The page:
Vodafone blames router issues for network outage

Vodafone blames router issues for network outage

"Intermittent" outage hits Vodafone customers


Vodafone Australia has blamed router issues for a partial network outage that left some customers without mobile service for hours on the evening of Sunday, September 25.

According to Vodafone, the network began to have problems at about 6.30 pm on Sunday, September 25, with the company fielding hundreds of customer complaints on its Twitter page later that evening, and finally confirmed the outage at around 7 pm.

“During the disruption, which was caused by a router issue, 4G services were unavailable,” the company said in a statement. “Customers would have automatically accessed 2G and 3G services, but congestion was experienced.”

In a statement, Vodafone said the router issue resulted in “intermittent disruption to voice, text, and data services". However, some customers reported on Twitter that they could not connect to the network for several hours.

The company said it began to progressively restore network access from 10.45 pm on September 25, with all mobile services fully restored by 1.35 am on September 26.

Vodafone’s outage follows months of mobile and fixed network outages suffered by Australia’s largest telco, Telstra, which has experienced up to seven outages across the country this year alone, according to reports. Many of these outages affected customers’ mobile access.

In March, Telstra experienced outages affecting Victoria and Tasmania, with some customers in Brisbane, Sydney, and Perth also reporting disruption to their services. This followed a nation-wide outage in February, when a major mobile node went down, leaving services disrupted across the country.

“The network is configured to manage this, however, in this instance we had issues transferring customers to other nodes which caused congestion on the network for some customers," Telstra said in a statement at the time.

As reported by Computerworld, the incident was subsequently put down to human error when the correct procedures were not followed after one of the company’s 10 mobile nodes was taken down.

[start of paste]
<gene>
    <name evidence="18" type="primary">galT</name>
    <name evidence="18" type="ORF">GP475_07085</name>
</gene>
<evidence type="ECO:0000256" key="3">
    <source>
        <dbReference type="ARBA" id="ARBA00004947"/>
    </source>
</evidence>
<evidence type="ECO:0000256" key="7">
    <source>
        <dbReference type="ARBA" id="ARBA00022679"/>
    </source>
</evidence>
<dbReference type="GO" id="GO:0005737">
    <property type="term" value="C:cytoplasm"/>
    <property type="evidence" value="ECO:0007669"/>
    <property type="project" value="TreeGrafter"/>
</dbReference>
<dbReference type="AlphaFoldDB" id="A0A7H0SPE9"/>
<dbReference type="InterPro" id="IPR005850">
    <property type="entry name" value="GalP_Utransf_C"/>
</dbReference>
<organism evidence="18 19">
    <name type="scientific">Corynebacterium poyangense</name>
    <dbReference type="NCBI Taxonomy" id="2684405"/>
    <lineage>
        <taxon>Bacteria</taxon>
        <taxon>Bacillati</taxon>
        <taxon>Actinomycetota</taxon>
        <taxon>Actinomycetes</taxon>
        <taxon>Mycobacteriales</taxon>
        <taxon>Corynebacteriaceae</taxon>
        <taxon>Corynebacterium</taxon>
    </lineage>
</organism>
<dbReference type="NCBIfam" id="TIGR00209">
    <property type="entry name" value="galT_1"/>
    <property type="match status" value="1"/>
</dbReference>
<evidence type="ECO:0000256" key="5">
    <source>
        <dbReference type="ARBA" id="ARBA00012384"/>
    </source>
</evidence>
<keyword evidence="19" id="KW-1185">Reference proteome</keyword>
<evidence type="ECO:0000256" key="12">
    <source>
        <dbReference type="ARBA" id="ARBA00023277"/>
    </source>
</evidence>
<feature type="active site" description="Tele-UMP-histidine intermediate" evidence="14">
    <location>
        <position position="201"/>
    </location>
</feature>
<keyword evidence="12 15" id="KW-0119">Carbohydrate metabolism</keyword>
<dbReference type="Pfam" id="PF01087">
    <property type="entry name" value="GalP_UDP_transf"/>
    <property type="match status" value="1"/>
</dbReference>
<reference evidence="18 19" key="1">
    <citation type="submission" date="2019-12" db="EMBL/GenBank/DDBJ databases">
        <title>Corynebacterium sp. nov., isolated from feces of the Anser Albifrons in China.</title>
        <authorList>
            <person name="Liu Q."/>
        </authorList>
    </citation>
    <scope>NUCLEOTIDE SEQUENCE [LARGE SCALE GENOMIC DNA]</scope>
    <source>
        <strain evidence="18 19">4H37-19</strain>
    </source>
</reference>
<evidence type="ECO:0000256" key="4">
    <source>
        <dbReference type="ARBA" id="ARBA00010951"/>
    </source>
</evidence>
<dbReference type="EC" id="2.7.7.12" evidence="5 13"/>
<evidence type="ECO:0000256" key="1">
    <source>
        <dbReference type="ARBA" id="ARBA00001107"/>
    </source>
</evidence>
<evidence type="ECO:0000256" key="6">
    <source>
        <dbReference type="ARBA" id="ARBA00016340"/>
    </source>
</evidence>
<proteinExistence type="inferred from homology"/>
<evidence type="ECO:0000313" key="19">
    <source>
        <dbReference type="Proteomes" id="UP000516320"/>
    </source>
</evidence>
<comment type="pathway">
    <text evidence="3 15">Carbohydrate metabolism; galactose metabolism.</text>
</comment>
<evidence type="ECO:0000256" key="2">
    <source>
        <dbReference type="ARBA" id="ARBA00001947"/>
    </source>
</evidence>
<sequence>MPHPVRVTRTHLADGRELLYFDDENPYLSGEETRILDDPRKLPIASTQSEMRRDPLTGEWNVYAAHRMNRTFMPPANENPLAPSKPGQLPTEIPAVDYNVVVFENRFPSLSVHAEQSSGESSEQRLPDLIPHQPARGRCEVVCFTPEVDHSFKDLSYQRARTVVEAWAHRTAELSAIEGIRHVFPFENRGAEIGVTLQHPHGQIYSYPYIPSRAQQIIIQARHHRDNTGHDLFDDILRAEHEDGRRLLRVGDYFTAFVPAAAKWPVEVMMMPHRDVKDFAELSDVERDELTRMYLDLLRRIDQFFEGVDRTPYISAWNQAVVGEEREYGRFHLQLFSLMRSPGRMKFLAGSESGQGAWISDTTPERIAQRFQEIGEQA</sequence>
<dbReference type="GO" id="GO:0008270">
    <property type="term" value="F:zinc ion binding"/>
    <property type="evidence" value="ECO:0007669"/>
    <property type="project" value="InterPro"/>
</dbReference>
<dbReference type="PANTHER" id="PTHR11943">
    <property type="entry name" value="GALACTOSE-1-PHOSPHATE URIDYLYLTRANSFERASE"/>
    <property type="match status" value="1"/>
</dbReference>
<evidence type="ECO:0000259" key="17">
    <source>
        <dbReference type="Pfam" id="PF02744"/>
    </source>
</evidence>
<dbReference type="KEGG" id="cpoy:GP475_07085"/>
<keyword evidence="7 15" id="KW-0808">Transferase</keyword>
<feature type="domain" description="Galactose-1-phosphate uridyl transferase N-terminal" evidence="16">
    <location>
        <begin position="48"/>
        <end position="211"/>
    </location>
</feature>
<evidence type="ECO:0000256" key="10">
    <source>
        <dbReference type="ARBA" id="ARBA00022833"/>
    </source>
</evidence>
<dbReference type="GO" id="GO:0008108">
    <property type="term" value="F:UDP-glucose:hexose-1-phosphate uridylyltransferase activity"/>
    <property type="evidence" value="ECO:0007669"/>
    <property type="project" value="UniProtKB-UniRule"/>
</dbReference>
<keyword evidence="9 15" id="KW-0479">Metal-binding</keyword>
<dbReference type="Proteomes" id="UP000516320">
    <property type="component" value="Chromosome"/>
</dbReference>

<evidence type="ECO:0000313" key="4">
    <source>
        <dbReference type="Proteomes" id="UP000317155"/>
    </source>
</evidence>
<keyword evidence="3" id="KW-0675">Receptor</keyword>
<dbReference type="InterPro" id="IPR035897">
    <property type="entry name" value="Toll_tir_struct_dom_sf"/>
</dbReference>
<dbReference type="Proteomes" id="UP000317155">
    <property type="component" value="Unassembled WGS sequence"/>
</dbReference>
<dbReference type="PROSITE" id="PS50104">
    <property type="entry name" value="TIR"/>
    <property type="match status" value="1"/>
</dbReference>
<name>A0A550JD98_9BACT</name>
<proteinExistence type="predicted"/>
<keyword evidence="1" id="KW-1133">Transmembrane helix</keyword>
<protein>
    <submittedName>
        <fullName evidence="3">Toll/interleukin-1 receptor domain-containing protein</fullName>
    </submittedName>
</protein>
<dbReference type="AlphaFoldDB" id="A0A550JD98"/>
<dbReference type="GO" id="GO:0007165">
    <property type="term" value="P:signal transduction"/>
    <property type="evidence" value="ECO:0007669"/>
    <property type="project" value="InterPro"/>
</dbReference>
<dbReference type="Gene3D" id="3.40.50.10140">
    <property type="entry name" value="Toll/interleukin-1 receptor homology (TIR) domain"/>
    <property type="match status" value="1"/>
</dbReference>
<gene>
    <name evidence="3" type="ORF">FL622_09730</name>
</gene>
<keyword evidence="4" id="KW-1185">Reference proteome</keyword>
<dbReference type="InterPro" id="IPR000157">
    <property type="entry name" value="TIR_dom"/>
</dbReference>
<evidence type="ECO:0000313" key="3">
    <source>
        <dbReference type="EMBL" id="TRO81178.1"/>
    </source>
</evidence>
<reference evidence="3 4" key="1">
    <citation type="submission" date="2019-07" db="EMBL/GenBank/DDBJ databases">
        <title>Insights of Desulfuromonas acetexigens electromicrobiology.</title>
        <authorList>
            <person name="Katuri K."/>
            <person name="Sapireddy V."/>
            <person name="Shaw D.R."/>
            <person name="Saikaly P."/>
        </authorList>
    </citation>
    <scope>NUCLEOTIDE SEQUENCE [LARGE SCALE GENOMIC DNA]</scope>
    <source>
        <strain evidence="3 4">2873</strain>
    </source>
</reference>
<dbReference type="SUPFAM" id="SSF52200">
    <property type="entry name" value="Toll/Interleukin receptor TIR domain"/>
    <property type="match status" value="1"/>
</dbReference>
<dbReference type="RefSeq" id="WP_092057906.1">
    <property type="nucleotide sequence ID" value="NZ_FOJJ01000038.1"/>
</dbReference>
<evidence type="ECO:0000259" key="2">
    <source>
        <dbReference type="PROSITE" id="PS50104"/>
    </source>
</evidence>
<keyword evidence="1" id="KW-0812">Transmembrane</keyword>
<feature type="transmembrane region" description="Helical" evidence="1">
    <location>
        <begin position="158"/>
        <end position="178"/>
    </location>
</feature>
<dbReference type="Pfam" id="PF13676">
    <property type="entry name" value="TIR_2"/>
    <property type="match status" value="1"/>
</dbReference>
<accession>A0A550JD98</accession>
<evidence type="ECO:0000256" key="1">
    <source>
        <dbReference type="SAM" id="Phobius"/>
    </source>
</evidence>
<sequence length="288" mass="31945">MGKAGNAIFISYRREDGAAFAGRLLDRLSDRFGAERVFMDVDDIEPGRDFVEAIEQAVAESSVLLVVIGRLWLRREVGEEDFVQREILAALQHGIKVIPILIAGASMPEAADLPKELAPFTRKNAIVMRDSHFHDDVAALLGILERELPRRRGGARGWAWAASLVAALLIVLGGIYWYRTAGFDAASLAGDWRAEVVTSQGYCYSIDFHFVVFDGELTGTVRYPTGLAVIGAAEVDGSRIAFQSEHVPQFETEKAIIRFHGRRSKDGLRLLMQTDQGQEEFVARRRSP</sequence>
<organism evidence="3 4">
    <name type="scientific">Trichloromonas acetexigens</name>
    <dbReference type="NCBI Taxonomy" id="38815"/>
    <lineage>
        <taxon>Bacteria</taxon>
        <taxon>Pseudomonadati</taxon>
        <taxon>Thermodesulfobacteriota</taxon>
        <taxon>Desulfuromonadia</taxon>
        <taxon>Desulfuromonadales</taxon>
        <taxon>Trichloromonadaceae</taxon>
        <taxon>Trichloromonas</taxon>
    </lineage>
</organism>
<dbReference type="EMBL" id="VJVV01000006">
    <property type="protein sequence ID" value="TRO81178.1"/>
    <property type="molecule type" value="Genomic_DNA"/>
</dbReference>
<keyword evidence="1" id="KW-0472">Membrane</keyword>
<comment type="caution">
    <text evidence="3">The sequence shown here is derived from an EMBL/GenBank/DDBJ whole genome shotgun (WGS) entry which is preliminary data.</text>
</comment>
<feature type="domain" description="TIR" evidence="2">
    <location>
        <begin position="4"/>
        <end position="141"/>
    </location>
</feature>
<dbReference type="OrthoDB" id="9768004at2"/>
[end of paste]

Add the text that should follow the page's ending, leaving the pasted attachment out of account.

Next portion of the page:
“Our mobile network is set up with a number of major connection points (what we call nodes) around the country, which our customers connect to,” Telstra COO, Kate McKenzie, wrote in a message to customers at the time.

“These nodes are the equipment that essentially manage the flow of voice and data traffic across our mobile network. The outage was triggered when one of these nodes experienced a technical fault and was taken offline to fix. This normally wouldn't impact services as we have processes in place to make sure any customers currently connected to a node are transferred to another node before it is taken offline.”

“Unfortunately on this occasion the right procedures were not followed and this resulted in customers being disconnected and consequent heavy congestion on other nodes as customers attempted to reconnect to the network,” the COO wrote.

In June, Telstra CEO, Andy Penn, said the company would invest $250 million on network improvements. The company said the funds, taken from Telstra’s existing capital program, would be used to improve the resilience of its mobile network and improve its recovery time.

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